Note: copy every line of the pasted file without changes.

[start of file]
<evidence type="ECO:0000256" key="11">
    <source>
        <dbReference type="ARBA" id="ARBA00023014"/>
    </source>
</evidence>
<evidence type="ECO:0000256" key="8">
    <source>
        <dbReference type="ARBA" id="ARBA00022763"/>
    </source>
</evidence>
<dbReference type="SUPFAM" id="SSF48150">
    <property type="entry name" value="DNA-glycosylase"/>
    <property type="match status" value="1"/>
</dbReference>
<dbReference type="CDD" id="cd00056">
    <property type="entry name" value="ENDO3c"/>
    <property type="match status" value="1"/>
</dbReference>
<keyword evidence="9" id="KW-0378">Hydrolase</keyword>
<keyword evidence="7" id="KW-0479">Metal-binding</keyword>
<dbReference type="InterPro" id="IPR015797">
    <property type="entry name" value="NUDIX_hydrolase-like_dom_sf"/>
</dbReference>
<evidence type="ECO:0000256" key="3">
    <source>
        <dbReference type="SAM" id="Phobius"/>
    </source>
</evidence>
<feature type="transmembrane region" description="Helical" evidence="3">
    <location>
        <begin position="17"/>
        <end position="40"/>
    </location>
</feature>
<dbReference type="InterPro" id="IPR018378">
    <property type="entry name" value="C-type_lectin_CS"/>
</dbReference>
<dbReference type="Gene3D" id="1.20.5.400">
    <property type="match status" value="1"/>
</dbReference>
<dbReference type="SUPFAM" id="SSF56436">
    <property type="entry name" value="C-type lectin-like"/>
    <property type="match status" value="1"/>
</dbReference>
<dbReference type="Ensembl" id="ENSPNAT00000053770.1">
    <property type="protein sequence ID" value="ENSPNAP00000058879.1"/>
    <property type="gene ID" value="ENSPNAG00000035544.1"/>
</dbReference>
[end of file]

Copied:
<evidence type="ECO:0000256" key="11">
    <source>
        <dbReference type="ARBA" id="ARBA00023014"/>
    </source>
</evidence>
<evidence type="ECO:0000256" key="8">
    <source>
        <dbReference type="ARBA" id="ARBA00022763"/>
    </source>
</evidence>
<dbReference type="SUPFAM" id="SSF48150">
    <property type="entry name" value="DNA-glycosylase"/>
    <property type="match status" value="1"/>
</dbReference>
<dbReference type="CDD" id="cd00056">
    <property type="entry name" value="ENDO3c"/>
    <property type="match status" value="1"/>
</dbReference>
<keyword evidence="9" id="KW-0378">Hydrolase</keyword>
<keyword evidence="7" id="KW-0479">Metal-binding</keyword>
<dbReference type="InterPro" id="IPR015797">
    <property type="entry name" value="NUDIX_hydrolase-like_dom_sf"/>
</dbReference>
<evidence type="ECO:0000256" key="3">
    <source>
        <dbReference type="SAM" id="Phobius"/>
    </source>
</evidence>
<feature type="transmembrane region" description="Helical" evidence="3">
    <location>
        <begin position="17"/>
        <end position="40"/>
    </location>
</feature>
<dbReference type="InterPro" id="IPR018378">
    <property type="entry name" value="C-type_lectin_CS"/>
</dbReference>
<dbReference type="Gene3D" id="1.20.5.400">
    <property type="match status" value="1"/>
</dbReference>
<dbReference type="SUPFAM" id="SSF56436">
    <property type="entry name" value="C-type lectin-like"/>
    <property type="match status" value="1"/>
</dbReference>
<dbReference type="Ensembl" id="ENSPNAT00000053770.1">
    <property type="protein sequence ID" value="ENSPNAP00000058879.1"/>
    <property type="gene ID" value="ENSPNAG00000035544.1"/>
</dbReference>